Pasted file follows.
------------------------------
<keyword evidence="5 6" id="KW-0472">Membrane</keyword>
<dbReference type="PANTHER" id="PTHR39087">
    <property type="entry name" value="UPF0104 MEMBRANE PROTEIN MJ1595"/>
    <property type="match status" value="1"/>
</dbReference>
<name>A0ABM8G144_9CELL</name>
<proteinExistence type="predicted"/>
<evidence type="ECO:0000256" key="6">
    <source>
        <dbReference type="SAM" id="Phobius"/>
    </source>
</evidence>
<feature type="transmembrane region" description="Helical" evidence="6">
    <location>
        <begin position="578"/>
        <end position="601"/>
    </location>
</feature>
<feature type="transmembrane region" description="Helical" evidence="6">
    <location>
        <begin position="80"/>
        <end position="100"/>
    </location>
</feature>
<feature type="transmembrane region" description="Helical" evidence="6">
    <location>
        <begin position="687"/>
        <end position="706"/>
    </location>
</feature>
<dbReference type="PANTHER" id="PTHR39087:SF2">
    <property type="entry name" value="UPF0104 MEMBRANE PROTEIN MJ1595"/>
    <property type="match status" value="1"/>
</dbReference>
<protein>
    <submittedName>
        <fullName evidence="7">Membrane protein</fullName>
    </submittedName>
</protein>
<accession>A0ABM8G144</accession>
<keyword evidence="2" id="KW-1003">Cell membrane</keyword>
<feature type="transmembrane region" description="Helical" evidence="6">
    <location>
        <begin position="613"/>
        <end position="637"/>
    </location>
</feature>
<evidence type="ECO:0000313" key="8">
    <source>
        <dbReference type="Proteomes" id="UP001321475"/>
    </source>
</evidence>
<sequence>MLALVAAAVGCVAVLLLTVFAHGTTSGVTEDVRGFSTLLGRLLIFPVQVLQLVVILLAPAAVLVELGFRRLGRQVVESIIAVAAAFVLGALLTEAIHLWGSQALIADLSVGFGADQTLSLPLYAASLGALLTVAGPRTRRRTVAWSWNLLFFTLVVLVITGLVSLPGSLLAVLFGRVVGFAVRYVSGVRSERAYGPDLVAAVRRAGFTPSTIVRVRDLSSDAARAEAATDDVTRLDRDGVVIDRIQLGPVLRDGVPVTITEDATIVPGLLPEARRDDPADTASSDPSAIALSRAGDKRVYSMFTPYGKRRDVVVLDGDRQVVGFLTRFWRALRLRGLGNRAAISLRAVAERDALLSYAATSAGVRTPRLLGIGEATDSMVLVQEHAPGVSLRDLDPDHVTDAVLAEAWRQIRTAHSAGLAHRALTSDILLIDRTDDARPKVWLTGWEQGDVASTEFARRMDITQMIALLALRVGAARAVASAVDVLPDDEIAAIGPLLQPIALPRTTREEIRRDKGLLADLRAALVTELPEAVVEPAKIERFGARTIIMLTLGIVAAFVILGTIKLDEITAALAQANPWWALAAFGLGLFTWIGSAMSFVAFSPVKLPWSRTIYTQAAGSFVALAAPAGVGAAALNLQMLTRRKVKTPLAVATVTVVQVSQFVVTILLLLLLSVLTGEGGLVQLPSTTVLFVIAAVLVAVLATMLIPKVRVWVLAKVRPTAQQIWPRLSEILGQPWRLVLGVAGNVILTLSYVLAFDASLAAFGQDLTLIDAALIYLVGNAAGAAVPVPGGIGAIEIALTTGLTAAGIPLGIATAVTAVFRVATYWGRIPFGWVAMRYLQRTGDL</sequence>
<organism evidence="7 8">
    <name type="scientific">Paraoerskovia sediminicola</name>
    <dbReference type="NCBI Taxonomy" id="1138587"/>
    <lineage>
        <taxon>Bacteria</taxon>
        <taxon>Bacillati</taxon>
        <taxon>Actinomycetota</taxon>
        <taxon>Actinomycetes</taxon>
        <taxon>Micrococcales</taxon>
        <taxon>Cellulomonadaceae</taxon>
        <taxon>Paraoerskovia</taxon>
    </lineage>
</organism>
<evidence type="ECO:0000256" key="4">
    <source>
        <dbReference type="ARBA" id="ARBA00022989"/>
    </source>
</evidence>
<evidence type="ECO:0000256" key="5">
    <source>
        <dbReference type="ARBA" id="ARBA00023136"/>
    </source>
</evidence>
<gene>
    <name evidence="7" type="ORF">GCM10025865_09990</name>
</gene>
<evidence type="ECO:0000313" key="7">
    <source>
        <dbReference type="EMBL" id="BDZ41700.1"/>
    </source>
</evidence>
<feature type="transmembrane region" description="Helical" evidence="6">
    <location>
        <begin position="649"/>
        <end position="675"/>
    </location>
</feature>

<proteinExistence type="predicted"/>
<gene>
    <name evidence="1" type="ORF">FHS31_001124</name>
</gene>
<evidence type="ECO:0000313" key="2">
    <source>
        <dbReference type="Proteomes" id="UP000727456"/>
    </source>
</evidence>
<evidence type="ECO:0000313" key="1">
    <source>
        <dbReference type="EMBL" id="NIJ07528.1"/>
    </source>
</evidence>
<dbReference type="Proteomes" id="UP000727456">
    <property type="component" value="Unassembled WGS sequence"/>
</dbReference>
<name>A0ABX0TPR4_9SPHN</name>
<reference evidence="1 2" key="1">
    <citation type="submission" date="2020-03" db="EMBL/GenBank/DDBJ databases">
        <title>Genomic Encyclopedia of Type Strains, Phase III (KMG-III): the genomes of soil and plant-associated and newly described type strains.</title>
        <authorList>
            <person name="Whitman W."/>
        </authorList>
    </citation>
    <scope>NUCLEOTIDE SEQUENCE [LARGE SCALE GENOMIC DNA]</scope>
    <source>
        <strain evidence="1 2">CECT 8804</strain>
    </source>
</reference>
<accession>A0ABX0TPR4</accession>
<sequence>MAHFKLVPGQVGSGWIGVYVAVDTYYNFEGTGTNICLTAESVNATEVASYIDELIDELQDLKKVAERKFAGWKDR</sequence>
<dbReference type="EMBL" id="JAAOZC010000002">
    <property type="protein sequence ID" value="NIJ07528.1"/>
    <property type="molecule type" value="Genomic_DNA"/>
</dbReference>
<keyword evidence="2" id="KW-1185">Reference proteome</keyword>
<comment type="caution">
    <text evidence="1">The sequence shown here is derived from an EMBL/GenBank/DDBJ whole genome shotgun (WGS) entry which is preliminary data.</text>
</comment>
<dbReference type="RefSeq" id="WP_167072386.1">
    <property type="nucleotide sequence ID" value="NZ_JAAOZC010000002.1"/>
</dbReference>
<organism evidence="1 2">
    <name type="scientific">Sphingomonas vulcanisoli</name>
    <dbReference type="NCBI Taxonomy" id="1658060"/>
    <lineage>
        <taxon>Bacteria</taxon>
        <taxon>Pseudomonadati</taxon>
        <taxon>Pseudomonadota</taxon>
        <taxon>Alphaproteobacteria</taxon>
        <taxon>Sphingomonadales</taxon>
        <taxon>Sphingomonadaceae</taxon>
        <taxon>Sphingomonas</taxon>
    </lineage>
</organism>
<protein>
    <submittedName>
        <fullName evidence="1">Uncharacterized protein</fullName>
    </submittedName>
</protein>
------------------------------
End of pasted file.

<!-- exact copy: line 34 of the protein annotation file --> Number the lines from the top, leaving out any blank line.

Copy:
</dbReference>